(i)   that Rule 1.56 provides that the FCM may not represent that it will guarantee a beneficial owner against loss, limit the loss of the beneficial owner or prohibit the FCM from calling for or attempting to collect initial and maintenance margin as established by the rules of the applicable board of trade; and
 
(ii)   an explanation of the FCM’s reliance on applicable law and severability of contractual provisions in order to be in compliance with Rule 1.56.

Letter 20-28 provides various pathways for FCMs to comply with Rule 1.56. FCMs may want to consider reviewing their customer account documentation to determine whether the language is ambiguous or whether regulatory relief is available. Letter 20-28 makes clear that such relief will not be available after March 31, 2021.

©2020 Greenberg Traurig, LLP. All rights reserved. National Law Review, Volume X, Number 275
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About this Author

Jeffry Henderson, Greenberg Traurig Law Firm, Chicago, Finance and Securities Litigation Attorney
Shareholder

Jeffry M. Henderson focuses his practice on a wide variety of compliance, regulatory, litigation and managed fund matters. He advises broker-dealers, investment advisers, introducing brokers, futures commission merchants, forex dealer members, commodity pool operators, commodity trading advisors and hedge fund managers regarding futures, derivatives, forex and securities issues. Jeffry advises proprietary trading firms and exempt investment managers regarding disclosure, regulatory and enforcement matters. He is also routinely involved in regulatory work and defending...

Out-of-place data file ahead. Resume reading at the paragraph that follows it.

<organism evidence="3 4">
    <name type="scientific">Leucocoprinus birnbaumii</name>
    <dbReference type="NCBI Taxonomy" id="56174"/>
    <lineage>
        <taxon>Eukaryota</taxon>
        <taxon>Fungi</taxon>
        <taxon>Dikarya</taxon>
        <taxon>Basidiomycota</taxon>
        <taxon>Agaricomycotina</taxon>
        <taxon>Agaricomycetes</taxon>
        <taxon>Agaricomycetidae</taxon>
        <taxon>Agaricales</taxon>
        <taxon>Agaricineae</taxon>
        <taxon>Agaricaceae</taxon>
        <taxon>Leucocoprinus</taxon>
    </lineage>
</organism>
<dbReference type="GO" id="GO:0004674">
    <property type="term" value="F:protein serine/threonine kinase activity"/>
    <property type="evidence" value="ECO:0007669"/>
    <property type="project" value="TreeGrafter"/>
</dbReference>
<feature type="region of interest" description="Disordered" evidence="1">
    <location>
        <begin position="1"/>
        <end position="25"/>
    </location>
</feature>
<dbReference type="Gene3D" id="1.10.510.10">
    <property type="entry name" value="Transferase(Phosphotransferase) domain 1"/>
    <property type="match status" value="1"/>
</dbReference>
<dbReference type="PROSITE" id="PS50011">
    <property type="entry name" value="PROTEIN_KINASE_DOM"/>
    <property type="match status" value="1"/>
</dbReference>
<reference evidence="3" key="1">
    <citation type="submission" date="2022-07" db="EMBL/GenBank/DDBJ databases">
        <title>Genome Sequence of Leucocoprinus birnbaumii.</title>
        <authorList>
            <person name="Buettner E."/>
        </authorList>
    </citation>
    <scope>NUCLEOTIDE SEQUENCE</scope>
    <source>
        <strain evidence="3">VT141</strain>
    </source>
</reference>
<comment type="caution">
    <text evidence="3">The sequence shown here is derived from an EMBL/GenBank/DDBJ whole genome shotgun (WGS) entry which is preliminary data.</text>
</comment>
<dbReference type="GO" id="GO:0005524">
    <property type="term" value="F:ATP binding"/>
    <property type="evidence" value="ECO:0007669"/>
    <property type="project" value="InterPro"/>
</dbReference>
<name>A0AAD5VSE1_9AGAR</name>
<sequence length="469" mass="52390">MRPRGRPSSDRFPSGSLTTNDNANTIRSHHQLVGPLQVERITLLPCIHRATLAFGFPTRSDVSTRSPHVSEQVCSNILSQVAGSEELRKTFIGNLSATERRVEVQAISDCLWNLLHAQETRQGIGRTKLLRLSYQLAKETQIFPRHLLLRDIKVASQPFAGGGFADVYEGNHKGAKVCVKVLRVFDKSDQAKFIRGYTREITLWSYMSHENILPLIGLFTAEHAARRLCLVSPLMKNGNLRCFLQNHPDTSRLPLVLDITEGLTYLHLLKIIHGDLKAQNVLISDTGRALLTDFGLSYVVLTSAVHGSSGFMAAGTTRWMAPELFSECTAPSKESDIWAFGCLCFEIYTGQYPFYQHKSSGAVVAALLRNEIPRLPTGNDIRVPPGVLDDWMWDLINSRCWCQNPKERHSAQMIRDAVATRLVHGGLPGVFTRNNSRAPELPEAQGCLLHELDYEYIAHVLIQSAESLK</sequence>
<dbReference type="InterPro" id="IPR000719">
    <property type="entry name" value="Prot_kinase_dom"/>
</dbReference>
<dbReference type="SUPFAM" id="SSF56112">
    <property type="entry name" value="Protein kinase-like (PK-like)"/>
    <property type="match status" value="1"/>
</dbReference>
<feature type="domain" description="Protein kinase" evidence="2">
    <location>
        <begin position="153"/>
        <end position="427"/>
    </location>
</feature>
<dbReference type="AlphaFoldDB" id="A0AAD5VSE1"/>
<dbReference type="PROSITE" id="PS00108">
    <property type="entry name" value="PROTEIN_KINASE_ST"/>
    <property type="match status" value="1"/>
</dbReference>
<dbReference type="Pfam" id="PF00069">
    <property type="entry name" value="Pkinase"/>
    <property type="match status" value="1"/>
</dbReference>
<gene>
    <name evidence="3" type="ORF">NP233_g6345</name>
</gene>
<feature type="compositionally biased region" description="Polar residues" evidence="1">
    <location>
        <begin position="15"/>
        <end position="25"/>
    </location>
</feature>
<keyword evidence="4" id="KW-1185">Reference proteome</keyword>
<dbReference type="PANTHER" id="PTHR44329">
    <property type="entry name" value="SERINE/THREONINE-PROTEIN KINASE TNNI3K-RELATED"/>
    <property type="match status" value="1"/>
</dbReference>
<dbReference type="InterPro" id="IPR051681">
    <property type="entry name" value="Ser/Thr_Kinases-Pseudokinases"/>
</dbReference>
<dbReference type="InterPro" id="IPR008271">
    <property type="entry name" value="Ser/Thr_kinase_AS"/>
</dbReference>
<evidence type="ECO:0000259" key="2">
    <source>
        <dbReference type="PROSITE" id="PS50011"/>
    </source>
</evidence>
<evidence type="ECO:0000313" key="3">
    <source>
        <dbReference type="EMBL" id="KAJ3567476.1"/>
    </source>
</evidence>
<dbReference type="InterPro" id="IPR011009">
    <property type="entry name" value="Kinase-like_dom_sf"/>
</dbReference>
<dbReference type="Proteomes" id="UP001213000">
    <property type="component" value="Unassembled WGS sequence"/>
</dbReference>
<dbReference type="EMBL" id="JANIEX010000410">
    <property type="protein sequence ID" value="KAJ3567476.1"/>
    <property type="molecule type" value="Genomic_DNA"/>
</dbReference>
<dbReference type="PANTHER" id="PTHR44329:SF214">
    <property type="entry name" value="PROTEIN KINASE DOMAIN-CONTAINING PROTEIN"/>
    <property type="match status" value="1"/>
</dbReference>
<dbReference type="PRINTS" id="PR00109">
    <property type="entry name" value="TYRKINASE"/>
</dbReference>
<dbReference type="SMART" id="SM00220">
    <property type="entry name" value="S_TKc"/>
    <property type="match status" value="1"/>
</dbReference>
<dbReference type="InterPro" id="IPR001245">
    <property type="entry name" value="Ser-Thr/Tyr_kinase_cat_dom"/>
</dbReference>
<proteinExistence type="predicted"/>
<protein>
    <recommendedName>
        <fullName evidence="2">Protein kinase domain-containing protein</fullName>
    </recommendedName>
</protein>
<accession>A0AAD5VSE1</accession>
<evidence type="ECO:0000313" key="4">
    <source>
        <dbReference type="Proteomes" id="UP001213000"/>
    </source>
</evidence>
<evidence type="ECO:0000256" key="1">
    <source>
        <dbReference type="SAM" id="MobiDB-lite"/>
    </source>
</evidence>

312-456-8453
Douglas E Arend  Commodities Attorney Greenberg Traurig Chicago
Of Counsel

Douglas E. Arend focuses his practice on commodity futures, derivatives and securities, with an emphasis on managed funds. He represents registered and exempt investment advisers, commodity pools and hedge funds, proprietary trading firms, introducing brokers, futures commission merchants and broker-dealers. Douglas concentrates on complex transactional and regulatory matters, including public and private offerings, fund formation, business structuring, registration and compliance. His public fund experience includes SEC registered offerings, and compliance with the Securities Act of 1933, the Dodd-Frank Act, the Commodity Exchange Act and CFTC regulations.

Concentrations

  • Commodity futures, derivatives and securities
  • Fund formation and business structuring
  • Private placements
  • Compliance with the Securities Act of 1933, the Dodd-Frank Act,
  • Hedge Funds and commodity pools
  • Broker-dealers and investment advisers